4. Tighten your core muscles and use your thighs to help lift up your knees. Your hands should be the only part of your body touching the floor as you balance your full body weight.
  5. Aim to hold the position for about 15 to 20 seconds, before lowering your legs back down as you exhale.
  6. Cross your legs the other way, when you are ready, and repeat this pose with the same steps.

Common Mistakes

Proper activation of the pelvic bone is often overlooked in Scale Pose. It must be drawn up and in, directly to your core. It's also important to achieve the correct alignment in Lotus Pose before progressing to Tolasana in order to balance your body weight properly.

Similarly, proper alignment of the shoulders and wrists is crucial to avoid strain or injury. Finally, remember to slow down your breathing to internalize the meditative effects.

Modifications and Variations

Anyone new to yoga or who experiences tightness in the body should start off with Sukasana, known as "Easy Pose." Here, you simply sit in a cross-legged position.

Half Lotus

The next advancement is mastering Half Lotus (Ardha Padmasana), the foundation to Scale Pose. For background, Lotus is the national (and scared) flower of India, symbolizing purity and beauty, among other things. Therefore, this meditative pose has the potential to bring about powerful calming effects on the mind and body as highlighted by many yoga studies.

Half Lotus is a popular yoga asana that requires you to place one foot on top of the opposing calf, keeping the sole of the foot pointing upwards. The goal is to relax the foot into the hip.

In a cross-legged position, your other knee should be bent with the shin placed on the floor. Take a minute or two to focus on your breathwork. Then, switch sides to balance the body.

Full Lotus

Once you are comfortable in this position, progress to Full Lotus (Padmasana), known for being an effective hip and chest opener. This pose requires a degree of hip flexibility.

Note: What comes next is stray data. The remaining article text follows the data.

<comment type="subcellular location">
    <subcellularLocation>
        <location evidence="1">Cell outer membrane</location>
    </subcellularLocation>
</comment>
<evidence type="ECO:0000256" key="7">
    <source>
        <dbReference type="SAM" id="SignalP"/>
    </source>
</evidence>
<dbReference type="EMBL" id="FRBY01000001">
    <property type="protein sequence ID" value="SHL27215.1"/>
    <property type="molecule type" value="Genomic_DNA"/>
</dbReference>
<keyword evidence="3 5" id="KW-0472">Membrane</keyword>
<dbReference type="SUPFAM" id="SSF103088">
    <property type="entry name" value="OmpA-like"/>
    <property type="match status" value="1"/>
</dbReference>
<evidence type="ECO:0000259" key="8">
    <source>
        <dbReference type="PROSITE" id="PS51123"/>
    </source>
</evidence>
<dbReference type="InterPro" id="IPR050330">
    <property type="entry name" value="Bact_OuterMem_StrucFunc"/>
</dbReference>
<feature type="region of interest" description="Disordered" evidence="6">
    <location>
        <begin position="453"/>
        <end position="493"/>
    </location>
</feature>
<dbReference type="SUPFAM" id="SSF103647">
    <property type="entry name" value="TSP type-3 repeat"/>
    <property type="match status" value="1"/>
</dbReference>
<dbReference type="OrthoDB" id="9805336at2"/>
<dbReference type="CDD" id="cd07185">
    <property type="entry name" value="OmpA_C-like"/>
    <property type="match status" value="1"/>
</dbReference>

Sitting centered on your mat, bring your right knee into the chest and place the ankle on the left hip crease, with the palm of the foot facing upward. Bending your left knee, bring the left ankle to the opposite hip crease, again with the sole of the foot upward.

Then close the gap between your knees as much as possible and feel the hips opening as rest your palms on the knees. Take a moment to breathe deeply and meditate in this pose.

From here, you can build up to Scale Pose with the assistance of yoga blocks placed under each hand. Lean on the blocks for a boost of height, which will make it easier to lift your body off the ground.

Safety Precautions

If you have pain or injuries in the hips, back, or knees, this exercise is not suitable. This pose places direct pressure on the wrists and shoulders, and therefore should be avoided if you experience weakness in these areas. Scale Pose should also not be attempted if you suffer from a hernia.

As with more complex yoga poses, build up to Scale Pose in stages, and make sure your body is sufficiently warmed up, stretched, and nimble enough to hold this position with proper form. Keep to your imitations and reduce the intensity if you experience any pain or aching anywhere in the body.

Try It Out

Incorporate these other yoga poses into your flow: